Here, we present a brief time line of the chronology of dramatic history in Iraqi Kurdistan:
1919: The first play issued in the Kurdish language ("Mame Alan") by Abdul-Rahim Hakari, Zhin magazine, volumes 15-16, in Istanbul.
1920: The Faan and Temsil staff (the Art and Acting staff) was founded in the Arbil Ulaa school in Hawler; this was the first team concerned with dramatic acting in Kurdistan. And in Halabja city, there was a special venue for dramatic performances. In autumn of 1921, there was a local Kurdish dramatic performance in the ''schools'' in Iraqi Kurdistan named ''Sallahaddin Aiyobi'' by the Faan and Temsil staff; it lasted for several days and was directed by Daniel Qasab. The story was taken from ''Le Talis Man'' by Scottish writer Walter Scot.
1922: The play ''Qaralicha'' was performed by young people in Hawler. Ahmed Hamdi Sahebqran issued a short dramatic text in the Peshkawten newspaper.
1923: ''Hilm u Jahil'' (Culture and Ignorance) by Fuad Rashid Bakir, was performed in Sulaimaniya city by young people. ''The cried Jew'' by Shex Salam was also performed there. Later, an Egyptian dramatic team attended by Bashara Wakeem presented acting in Sulaimaniya and other Kurdistan cities.
1926: On February 24, 1926, the Zanisti Kurdan group and the Zanisti School dramatic team were founded in Sulaimaniya. The play ''Juta Bra'' (A Pair of Brothers) by Taqyaddin Al-Lubnani was performed, and was directed by Mahmoud Jawdat. Later, the play ''Agha w Aghazhihn'' (The Duke and the Duchesse) was performed in the first school in Sulaimaniya, and Fuad Rashid was the first person to take the role of a woman (the Duchesse).
The play ''Daek'' (Mother) by Shex Nuri Shex Salih, was performed by the female students of the Suleimanya ?????
1927: Volume 62 in the Zhian newspaper cited a foreign company that presented the dramatic acting. On July 27-28, 1927, the play "Niron" by Muhammad Lutfi Jumay Misry, translated and prepared by Fuad Rashid Bakir in Sulaimaniya city, was performed by the Zanisti School team. And for the first time in the history of Kurdish literature, Piramerd issued the first dramatic criticism in the 1927, Volume 76, issue of the Zhian newspaper in the Kurdish language. Hussein Nadhm, in the same paper, issued the second dramatic criticism, where he talked about "Niron." In the summer of the same year, the play ''Julius Caesar'' by Shakespeare was performed by the same school. And Fuad Rashid Bakir, in the same summer, directed the play ''Lula Al-Muhami-Hilm U Jahil.''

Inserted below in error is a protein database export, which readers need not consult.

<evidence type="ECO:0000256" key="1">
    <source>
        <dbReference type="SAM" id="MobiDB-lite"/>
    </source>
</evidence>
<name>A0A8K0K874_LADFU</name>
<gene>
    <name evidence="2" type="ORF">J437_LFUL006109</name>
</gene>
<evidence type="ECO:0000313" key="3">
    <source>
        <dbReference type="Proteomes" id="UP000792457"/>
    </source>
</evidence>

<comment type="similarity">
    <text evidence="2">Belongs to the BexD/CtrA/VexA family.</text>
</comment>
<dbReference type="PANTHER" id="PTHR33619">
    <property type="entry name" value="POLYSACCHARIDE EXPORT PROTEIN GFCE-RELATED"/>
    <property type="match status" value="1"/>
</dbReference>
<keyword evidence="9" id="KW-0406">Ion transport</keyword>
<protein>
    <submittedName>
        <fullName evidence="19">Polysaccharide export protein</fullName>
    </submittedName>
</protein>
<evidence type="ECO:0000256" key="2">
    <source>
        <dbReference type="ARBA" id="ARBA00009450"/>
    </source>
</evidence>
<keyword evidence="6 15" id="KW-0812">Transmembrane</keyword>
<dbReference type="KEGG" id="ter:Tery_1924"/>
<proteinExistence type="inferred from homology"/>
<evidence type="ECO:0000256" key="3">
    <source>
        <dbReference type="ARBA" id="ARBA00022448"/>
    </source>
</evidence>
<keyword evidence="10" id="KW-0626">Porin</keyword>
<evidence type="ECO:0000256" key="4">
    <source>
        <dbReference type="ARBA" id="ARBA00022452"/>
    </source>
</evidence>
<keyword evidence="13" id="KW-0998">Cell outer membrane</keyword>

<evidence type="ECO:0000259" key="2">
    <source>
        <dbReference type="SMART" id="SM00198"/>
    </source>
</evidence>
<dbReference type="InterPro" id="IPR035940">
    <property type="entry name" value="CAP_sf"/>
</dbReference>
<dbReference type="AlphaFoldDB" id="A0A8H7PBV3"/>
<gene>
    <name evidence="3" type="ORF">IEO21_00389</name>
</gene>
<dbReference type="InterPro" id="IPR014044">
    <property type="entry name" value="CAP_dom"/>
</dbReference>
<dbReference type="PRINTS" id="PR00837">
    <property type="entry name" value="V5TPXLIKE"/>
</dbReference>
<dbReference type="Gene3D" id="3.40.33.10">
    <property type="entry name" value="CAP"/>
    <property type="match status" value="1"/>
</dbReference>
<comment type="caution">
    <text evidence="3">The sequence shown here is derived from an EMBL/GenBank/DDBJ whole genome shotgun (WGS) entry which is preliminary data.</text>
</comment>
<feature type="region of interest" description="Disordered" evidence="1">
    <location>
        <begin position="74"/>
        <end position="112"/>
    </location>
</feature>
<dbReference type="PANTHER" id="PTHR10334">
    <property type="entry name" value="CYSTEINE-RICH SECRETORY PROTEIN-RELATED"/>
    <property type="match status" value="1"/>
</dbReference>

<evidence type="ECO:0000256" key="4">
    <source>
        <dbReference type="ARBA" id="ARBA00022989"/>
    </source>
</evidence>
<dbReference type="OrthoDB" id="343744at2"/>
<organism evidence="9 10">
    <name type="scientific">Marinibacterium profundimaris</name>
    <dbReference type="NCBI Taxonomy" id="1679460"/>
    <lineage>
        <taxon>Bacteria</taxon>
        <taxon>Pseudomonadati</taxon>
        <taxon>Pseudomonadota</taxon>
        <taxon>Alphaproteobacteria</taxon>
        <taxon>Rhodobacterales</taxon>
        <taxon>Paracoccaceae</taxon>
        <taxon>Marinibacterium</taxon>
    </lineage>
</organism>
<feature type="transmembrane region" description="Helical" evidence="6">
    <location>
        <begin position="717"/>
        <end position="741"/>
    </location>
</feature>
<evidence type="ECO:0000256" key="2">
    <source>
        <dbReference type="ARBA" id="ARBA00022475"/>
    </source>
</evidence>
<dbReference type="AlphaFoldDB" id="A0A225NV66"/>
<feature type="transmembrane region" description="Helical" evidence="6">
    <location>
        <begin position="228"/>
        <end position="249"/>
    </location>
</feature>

Also in 1927, Piramerd showed the necessity of the genre of drama to the Kurds, and wanted them to be experienced in the field. "The art of acting is taken care of in every place, and those who have worked in this field-their works were respectably appreciated. And this art that is drama interprets the habits and traditions of the nations," he said.
1929: The play ''Wenatee'' was presented by Hawler intermediate students in Hawler city. In volume 16 on January 7, 1929, Hussein Huzni Mukiryani talked about the play and explained its value in Zari Kirmanji magazine.

Later on, the Western drama became popular in Iraqi Kurdistan, and in the year 1934, Piramerd published the play ''Mam u Zin'' in the poetic and narrative way, and became the second published work after Abdul-Rahim Hakri's in 1919.

Activity increased in the year 1930 till the 1940s when dramatic culture became more known to people. Young dramatists began to work and the Kurdish drama found a proper way to continue.